This blog is managed by Song Hock Chye, author of Improve Your Thinking Skills in Maths (P1-P3 series), which is published and distributed by EPH.

Monday, October 06, 2008

The Three States of Water

Most PSLE students know that water exists in three states – solid, liquid and gas. Most students also know that the ‘magic numbers’ are ‘0’ and ‘100’ deg Celsius, because that is the temperature at which water changes its state.

Students also know that ice exists at 0 deg C and below, while steam exists at 100 deg C and above.

However, quite a few students get confused, when the temperature is at or between 0 and 100 deg Celsius. Some students get the impression that water exists in liquid form only when the temperature is at or between 0 and 100 deg C. This concept is wrong.

At or between 0 to 100 deg C, water can exist in two forms – liquid (as in lakes, rivers) and gas (water vapour). Below is a diagram to illustrate the states of water, in relation to the temperature.

Simply put,
Solid - At 0 deg C and below.
Liquid – At and between 0 and 100 deg C.
Gas – At 0 deg C and above.

Important and useful point to note

Because water can exist in 2 forms (liquid and gas) from 0 to 100 deg C, we have evaporation, condensation in this world and hence, the very critical Water Cycle, which is so important to life on earth.

If water exists only as liquid between 0 to 100 deg C, it will not evaporate to form water vapour, then condense to form clouds, and eventually fall back to earth as rain.

This wide range of 0 to 100 deg C, where water exists in 2 forms is unique, unlike many other substances, where at a given temperature, it exists only in one form.

Summary – Water exists in two forms (liquid and gas) from 0 to 100 deg C and NOT in liquid form only.


keentolearn said...

Dear Mr Song

From scarecrow in Cbox

What temperture does the volume of water start to increase when it changes into ice?

Is this in Primary Science syllabus?

Excel Eduservice said...

That is not part of PSLE syllabus. It is in secondary.

Tilted Earth said...

Dear Mr Song

From scarecrow in Cbox
Jo decided to make a bulb light up brighter. What should he do?

What is the more appropriate answer?

a)using more batteries in series(will it burn the filament)

b)use a higher wattage bulb(but if the batteries are not strong enough, does this help?)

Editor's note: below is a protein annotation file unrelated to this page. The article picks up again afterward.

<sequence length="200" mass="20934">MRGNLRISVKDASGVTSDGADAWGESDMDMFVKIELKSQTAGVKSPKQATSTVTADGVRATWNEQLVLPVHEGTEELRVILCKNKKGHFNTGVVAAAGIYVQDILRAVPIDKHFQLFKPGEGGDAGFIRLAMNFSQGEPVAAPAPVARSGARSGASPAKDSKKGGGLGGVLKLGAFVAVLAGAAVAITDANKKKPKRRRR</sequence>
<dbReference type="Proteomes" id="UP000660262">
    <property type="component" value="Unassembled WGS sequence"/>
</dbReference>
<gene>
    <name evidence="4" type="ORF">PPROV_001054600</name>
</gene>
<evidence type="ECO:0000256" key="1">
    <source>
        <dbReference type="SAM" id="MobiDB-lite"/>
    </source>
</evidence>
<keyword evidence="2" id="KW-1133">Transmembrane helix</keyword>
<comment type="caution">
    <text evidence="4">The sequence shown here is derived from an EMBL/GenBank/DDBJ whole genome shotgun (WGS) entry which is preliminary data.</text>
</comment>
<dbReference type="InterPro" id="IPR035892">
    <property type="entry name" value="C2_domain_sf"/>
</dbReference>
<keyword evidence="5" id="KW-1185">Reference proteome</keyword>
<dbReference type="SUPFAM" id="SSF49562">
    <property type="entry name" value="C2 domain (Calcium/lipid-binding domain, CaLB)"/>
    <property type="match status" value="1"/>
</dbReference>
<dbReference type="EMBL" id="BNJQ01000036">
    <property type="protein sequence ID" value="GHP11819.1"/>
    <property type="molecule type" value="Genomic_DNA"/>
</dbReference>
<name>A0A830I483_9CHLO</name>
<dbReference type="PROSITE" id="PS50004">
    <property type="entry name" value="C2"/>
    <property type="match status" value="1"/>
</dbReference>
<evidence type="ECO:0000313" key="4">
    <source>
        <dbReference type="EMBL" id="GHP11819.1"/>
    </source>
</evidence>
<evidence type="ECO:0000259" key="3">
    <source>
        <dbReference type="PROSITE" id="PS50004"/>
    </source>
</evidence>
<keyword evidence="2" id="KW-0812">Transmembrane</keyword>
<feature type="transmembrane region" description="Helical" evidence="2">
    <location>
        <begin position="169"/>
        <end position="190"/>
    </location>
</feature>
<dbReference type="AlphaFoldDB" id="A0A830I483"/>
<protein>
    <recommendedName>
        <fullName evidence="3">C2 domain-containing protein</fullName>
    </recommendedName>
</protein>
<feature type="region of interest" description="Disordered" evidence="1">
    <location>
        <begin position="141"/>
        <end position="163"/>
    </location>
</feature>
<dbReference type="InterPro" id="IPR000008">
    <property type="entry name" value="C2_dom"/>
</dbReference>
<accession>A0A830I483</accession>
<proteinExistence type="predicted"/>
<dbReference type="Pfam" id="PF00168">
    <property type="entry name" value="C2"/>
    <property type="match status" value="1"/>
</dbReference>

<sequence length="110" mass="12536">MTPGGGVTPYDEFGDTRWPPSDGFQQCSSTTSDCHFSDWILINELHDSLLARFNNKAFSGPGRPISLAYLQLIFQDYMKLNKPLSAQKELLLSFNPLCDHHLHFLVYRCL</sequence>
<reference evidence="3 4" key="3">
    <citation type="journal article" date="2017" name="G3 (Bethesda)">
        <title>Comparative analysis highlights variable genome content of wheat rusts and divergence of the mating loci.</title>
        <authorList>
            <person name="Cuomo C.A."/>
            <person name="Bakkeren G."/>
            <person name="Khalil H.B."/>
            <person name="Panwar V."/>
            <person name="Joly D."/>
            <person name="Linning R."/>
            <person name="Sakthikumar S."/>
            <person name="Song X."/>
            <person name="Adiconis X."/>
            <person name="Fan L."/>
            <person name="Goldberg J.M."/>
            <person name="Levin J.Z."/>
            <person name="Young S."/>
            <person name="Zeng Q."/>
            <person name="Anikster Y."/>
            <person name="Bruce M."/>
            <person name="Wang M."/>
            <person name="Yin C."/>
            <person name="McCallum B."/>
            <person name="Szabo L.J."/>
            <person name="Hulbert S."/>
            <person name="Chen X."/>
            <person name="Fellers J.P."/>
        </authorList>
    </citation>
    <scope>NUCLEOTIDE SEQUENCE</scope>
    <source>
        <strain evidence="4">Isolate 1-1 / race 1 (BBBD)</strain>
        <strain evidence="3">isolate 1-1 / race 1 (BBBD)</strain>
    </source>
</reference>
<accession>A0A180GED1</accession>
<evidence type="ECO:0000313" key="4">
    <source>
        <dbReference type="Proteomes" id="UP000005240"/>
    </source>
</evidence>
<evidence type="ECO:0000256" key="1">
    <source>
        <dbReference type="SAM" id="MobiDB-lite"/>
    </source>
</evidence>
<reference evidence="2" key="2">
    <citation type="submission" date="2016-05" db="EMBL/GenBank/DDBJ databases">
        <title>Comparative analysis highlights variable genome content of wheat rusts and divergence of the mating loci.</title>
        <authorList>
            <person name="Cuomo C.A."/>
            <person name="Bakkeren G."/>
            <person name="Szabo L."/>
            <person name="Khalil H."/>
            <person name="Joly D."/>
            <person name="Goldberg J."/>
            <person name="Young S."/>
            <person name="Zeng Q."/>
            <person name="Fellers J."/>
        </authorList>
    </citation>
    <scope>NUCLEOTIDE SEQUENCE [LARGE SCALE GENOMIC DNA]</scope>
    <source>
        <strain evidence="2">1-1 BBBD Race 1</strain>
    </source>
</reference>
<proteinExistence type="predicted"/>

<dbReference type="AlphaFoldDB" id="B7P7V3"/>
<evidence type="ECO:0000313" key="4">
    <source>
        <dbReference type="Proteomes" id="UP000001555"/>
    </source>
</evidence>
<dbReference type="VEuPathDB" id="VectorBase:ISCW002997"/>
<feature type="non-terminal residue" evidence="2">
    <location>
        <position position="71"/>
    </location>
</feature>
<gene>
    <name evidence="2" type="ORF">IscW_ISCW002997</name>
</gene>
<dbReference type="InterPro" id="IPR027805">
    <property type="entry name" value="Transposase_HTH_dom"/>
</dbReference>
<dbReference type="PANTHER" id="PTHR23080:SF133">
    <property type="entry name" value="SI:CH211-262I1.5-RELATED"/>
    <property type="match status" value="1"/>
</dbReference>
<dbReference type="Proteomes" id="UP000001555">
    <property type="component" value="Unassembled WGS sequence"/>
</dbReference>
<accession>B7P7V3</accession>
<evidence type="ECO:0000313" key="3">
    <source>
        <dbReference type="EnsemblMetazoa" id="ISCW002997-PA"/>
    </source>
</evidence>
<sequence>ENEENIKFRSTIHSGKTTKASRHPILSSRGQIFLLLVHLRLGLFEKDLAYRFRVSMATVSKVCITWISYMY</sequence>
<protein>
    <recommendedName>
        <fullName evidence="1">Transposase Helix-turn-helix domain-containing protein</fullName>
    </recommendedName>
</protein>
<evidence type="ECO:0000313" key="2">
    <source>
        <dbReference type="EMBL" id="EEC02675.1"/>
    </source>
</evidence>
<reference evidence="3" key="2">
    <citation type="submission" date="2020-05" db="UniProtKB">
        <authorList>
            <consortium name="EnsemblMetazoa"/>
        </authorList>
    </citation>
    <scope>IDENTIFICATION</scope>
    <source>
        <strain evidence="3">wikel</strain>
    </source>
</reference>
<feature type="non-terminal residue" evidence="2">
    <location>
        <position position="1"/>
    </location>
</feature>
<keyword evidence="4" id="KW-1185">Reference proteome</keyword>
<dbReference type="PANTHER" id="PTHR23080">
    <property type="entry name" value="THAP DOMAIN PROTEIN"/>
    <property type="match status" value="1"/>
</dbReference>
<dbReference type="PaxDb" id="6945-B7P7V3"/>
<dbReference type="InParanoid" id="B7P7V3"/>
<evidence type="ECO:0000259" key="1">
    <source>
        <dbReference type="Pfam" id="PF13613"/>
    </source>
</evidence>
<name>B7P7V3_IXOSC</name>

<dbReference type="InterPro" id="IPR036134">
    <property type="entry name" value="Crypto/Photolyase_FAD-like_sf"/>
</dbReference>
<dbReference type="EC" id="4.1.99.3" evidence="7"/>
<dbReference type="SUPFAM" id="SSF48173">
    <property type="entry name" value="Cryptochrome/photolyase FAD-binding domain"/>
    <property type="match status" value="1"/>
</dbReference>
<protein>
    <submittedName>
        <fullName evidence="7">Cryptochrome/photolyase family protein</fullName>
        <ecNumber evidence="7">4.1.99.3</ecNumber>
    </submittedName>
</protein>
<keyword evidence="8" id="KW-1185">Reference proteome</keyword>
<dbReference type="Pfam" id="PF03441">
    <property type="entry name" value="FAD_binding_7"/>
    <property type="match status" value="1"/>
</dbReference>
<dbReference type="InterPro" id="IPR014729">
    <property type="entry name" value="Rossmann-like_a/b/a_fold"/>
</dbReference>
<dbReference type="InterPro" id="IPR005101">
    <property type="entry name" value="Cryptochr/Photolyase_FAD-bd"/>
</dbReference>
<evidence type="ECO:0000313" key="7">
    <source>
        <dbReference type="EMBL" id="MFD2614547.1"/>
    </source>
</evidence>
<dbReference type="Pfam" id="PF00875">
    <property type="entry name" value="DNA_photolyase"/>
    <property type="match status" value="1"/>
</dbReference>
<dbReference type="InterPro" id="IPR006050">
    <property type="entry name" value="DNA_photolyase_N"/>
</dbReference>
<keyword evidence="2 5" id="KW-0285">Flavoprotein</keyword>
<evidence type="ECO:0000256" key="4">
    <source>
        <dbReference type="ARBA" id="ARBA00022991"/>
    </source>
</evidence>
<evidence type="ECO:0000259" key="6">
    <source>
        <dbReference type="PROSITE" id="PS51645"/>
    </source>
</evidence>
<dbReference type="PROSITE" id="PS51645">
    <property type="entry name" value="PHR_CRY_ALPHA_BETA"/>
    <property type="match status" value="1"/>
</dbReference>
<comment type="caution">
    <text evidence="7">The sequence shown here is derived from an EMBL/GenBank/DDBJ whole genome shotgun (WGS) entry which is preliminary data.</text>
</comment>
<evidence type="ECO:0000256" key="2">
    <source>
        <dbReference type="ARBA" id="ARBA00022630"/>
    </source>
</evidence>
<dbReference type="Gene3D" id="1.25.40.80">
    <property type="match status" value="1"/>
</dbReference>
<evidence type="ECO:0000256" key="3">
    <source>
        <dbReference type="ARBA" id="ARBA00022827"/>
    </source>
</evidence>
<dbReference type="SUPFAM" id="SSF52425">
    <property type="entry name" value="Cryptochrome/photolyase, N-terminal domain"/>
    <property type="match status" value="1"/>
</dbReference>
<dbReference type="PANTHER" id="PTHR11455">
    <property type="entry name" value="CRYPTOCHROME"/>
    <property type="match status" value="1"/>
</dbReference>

Excel Eduservice said...

Answer is (a). As long as the voltage rating of the bulb is not less than the voltage of the circuit, it is OK.

For (b), using a higher wattage bulb will in fact make the bulb dimmer, if the same number of bulbs is used.

Excel Eduservice said...

Sorry, for (b), it should be...For (b), using a higher wattage bulb will in fact make the bulb dimmer, if the same number of batteries [not bulbs] is used

Anonymous said...

It shouldn't if it's exactly the same type of light bulb. If they're different.. then... it's a different story.

Light bulb wattages are rated as how much electricity they CONSUME, not how much light they give off or how bright they are.

All lights have certain levels of efficiency, meaning how much of the electricity they use is actually converted to LIGHT, instead of other wasted energy (like heat and sound).

A highly efficient 25 watt light may actually give off a lot of light, and only very little heat and sound (like fluorescent lights); whereas some 100 watt lights that are very inefficient, will actually give off very little light, but give off lots of heat (like incandescent lights).

Of course, if the lights are of the exact same type, the the higher the wattage, the brighter it should glow.

Excel Eduservice said...

You have made a point that made me re-look at my previous answer. Just realised that the answer I gave is technically wrong as well.

On 7 Oct I wrote “Sorry, for (b), it should be...For (b), using a higher wattage bulb will in fact make the bulb dimmer, if the same number of batteries [not bulbs] is used”

“It should be Sorry, for (b), it should be...For (b), using a higher VOLTAGE rated bulb will in fact make the bulb dimmer, if the same number of batteries [not bulbs] is used”

Thanks for the highlight.

As for the contents you posted, you are talking about the AC supply. That is not part of PSLE syllabus. The original Q posted in the comments was what would happen if a higher wattage (should actually be higher rated voltage bulb – I assume the poster quoted the original Q wrongly, since it is in context of PSLE) were to be used (in a DC circuit).

Anyway, thanks for your contribution, which is good info for those who wish to know more than just PSLE Science.

tilted earth said...

Dear Mr Song

Using the same number of batteries, does arranging two bulbs in parallel cause the bulbs to be brigher as compared to arranging the two bulbs in series?

Excel Eduservice said...

Parallel is brighter.

Tilted Earth said...

Dear Mr Song

For bulbs arranged in parallel, does it require more power to shine brightly as compared to bulbs arranged in series?

As for bubls in series/parallel, is this in the science syllabus for PSLE?

Tilted Earth said...

Dear Mr Song

Sorry, should read as

As for bulbs in series/parallel, is this in the science syllabus for PSLE?

Anonymous said...

Most lamps are rated in watts at a specified voltage. Think it is hardly rated in voltage. The specified voltage is usually the normal working voltage that the lamp can withstand at all time.